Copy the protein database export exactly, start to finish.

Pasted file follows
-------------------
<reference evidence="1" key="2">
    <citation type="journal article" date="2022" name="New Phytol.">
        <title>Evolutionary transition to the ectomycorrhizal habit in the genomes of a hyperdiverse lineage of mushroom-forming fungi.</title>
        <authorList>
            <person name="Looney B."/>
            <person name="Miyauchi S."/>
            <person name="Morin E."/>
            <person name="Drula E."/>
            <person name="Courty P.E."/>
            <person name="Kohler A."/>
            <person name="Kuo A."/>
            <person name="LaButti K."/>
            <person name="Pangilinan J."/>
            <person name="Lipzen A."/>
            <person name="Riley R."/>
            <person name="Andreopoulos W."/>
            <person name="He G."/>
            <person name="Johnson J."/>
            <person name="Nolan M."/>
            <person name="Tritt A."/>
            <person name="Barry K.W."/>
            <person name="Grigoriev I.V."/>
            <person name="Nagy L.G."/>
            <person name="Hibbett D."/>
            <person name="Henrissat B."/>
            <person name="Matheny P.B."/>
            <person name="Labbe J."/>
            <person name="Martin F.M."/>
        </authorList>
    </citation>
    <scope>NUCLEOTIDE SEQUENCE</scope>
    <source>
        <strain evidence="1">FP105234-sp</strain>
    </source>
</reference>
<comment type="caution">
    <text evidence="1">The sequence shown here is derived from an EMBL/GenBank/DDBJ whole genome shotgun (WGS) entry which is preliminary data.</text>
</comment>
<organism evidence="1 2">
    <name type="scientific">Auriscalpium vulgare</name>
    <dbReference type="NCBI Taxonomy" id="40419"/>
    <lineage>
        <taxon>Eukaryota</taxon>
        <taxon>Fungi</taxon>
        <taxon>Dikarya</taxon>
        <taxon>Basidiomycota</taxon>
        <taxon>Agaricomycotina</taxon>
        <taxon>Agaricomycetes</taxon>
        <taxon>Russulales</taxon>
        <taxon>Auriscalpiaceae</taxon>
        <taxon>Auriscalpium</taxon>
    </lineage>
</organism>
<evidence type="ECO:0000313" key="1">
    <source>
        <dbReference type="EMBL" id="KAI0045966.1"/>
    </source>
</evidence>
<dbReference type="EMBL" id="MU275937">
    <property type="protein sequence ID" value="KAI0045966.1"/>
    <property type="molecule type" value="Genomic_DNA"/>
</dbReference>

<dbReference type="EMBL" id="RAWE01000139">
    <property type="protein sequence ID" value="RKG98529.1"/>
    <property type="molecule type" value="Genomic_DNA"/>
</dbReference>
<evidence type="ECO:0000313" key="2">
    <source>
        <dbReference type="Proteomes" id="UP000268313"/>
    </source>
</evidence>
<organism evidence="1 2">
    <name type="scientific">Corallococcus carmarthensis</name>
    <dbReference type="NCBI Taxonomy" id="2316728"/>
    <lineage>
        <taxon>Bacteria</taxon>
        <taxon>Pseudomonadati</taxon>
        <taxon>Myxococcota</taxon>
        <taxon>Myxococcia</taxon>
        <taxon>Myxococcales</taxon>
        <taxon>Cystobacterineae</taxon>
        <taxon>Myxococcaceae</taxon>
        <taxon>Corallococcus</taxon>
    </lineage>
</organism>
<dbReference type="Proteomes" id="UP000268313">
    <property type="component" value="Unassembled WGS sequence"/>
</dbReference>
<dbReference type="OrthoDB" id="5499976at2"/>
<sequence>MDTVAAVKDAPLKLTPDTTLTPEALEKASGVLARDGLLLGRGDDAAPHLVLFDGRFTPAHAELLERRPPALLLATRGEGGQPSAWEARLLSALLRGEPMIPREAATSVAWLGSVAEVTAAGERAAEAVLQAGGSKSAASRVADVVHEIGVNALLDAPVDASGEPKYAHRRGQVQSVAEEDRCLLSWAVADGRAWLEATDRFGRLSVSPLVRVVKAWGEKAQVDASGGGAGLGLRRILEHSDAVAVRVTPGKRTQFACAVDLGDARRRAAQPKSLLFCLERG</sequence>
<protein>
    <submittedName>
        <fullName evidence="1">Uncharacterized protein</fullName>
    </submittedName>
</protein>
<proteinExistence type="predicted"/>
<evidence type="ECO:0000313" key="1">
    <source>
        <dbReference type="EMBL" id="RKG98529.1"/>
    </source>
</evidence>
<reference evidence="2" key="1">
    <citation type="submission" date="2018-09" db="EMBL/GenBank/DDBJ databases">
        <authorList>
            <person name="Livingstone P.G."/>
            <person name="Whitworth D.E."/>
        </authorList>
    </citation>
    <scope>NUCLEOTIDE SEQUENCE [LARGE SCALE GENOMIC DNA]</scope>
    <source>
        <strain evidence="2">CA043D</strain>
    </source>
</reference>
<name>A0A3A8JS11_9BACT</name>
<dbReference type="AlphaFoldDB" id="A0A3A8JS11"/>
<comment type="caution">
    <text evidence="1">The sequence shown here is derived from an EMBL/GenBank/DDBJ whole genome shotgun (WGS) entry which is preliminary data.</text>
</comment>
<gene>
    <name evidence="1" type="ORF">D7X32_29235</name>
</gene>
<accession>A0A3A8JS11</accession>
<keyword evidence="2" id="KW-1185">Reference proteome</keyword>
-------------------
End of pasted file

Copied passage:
<reference evidence="1" key="2">
    <citation type="journal article" date="2022" name="New Phytol.">
        <title>Evolutionary transition to the ectomycorrhizal habit in the genomes of a hyperdiverse lineage of mushroom-forming fungi.</title>
        <authorList>
            <person name="Looney B."/>
            <person name="Miyauchi S."/>
            <person name="Morin E."/>
            <person name="Drula E."/>
            <person name="Courty P.E."/>
            <person name="Kohler A."/>
            <person name="Kuo A."/>
            <person name="LaButti K."/>
            <person name="Pangilinan J."/>
            <person name="Lipzen A."/>
            <person name="Riley R."/>
            <person name="Andreopoulos W."/>
            <person name="He G."/>
            <person name="Johnson J."/>
            <person name="Nolan M."/>
            <person name="Tritt A."/>
            <person name="Barry K.W."/>
            <person name="Grigoriev I.V."/>
            <person name="Nagy L.G."/>
            <person name="Hibbett D."/>
            <person name="Henrissat B."/>
            <person name="Matheny P.B."/>
            <person name="Labbe J."/>
            <person name="Martin F.M."/>
        </authorList>
    </citation>
    <scope>NUCLEOTIDE SEQUENCE</scope>
    <source>
        <strain evidence="1">FP105234-sp</strain>
    </source>
</reference>
<comment type="caution">
    <text evidence="1">The sequence shown here is derived from an EMBL/GenBank/DDBJ whole genome shotgun (WGS) entry which is preliminary data.</text>
</comment>
<organism evidence="1 2">
    <name type="scientific">Auriscalpium vulgare</name>
    <dbReference type="NCBI Taxonomy" id="40419"/>
    <lineage>
        <taxon>Eukaryota</taxon>
        <taxon>Fungi</taxon>
        <taxon>Dikarya</taxon>
        <taxon>Basidiomycota</taxon>
        <taxon>Agaricomycotina</taxon>
        <taxon>Agaricomycetes</taxon>
        <taxon>Russulales</taxon>
        <taxon>Auriscalpiaceae</taxon>
        <taxon>Auriscalpium</taxon>
    </lineage>
</organism>
<evidence type="ECO:0000313" key="1">
    <source>
        <dbReference type="EMBL" id="KAI0045966.1"/>
    </source>
</evidence>
<dbReference type="EMBL" id="MU275937">
    <property type="protein sequence ID" value="KAI0045966.1"/>
    <property type="molecule type" value="Genomic_DNA"/>
</dbReference>

<dbReference type="EMBL" id="RAWE01000139">
    <property type="protein sequence ID" value="RKG98529.1"/>
    <property type="molecule type" value="Genomic_DNA"/>
</dbReference>
<evidence type="ECO:0000313" key="2">
    <source>
        <dbReference type="Proteomes" id="UP000268313"/>
    </source>
</evidence>
<organism evidence="1 2">
    <name type="scientific">Corallococcus carmarthensis</name>
    <dbReference type="NCBI Taxonomy" id="2316728"/>
    <lineage>
        <taxon>Bacteria</taxon>
        <taxon>Pseudomonadati</taxon>
        <taxon>Myxococcota</taxon>
        <taxon>Myxococcia</taxon>
        <taxon>Myxococcales</taxon>
        <taxon>Cystobacterineae</taxon>
        <taxon>Myxococcaceae</taxon>
        <taxon>Corallococcus</taxon>
    </lineage>
</organism>
<dbReference type="Proteomes" id="UP000268313">
    <property type="component" value="Unassembled WGS sequence"/>
</dbReference>
<dbReference type="OrthoDB" id="5499976at2"/>
<sequence>MDTVAAVKDAPLKLTPDTTLTPEALEKASGVLARDGLLLGRGDDAAPHLVLFDGRFTPAHAELLERRPPALLLATRGEGGQPSAWEARLLSALLRGEPMIPREAATSVAWLGSVAEVTAAGERAAEAVLQAGGSKSAASRVADVVHEIGVNALLDAPVDASGEPKYAHRRGQVQSVAEEDRCLLSWAVADGRAWLEATDRFGRLSVSPLVRVVKAWGEKAQVDASGGGAGLGLRRILEHSDAVAVRVTPGKRTQFACAVDLGDARRRAAQPKSLLFCLERG</sequence>
<protein>
    <submittedName>
        <fullName evidence="1">Uncharacterized protein</fullName>
    </submittedName>
</protein>
<proteinExistence type="predicted"/>
<evidence type="ECO:0000313" key="1">
    <source>
        <dbReference type="EMBL" id="RKG98529.1"/>
    </source>
</evidence>
<reference evidence="2" key="1">
    <citation type="submission" date="2018-09" db="EMBL/GenBank/DDBJ databases">
        <authorList>
            <person name="Livingstone P.G."/>
            <person name="Whitworth D.E."/>
        </authorList>
    </citation>
    <scope>NUCLEOTIDE SEQUENCE [LARGE SCALE GENOMIC DNA]</scope>
    <source>
        <strain evidence="2">CA043D</strain>
    </source>
</reference>
<name>A0A3A8JS11_9BACT</name>
<dbReference type="AlphaFoldDB" id="A0A3A8JS11"/>
<comment type="caution">
    <text evidence="1">The sequence shown here is derived from an EMBL/GenBank/DDBJ whole genome shotgun (WGS) entry which is preliminary data.</text>
</comment>
<gene>
    <name evidence="1" type="ORF">D7X32_29235</name>
</gene>
<accession>A0A3A8JS11</accession>
<keyword evidence="2" id="KW-1185">Reference proteome</keyword>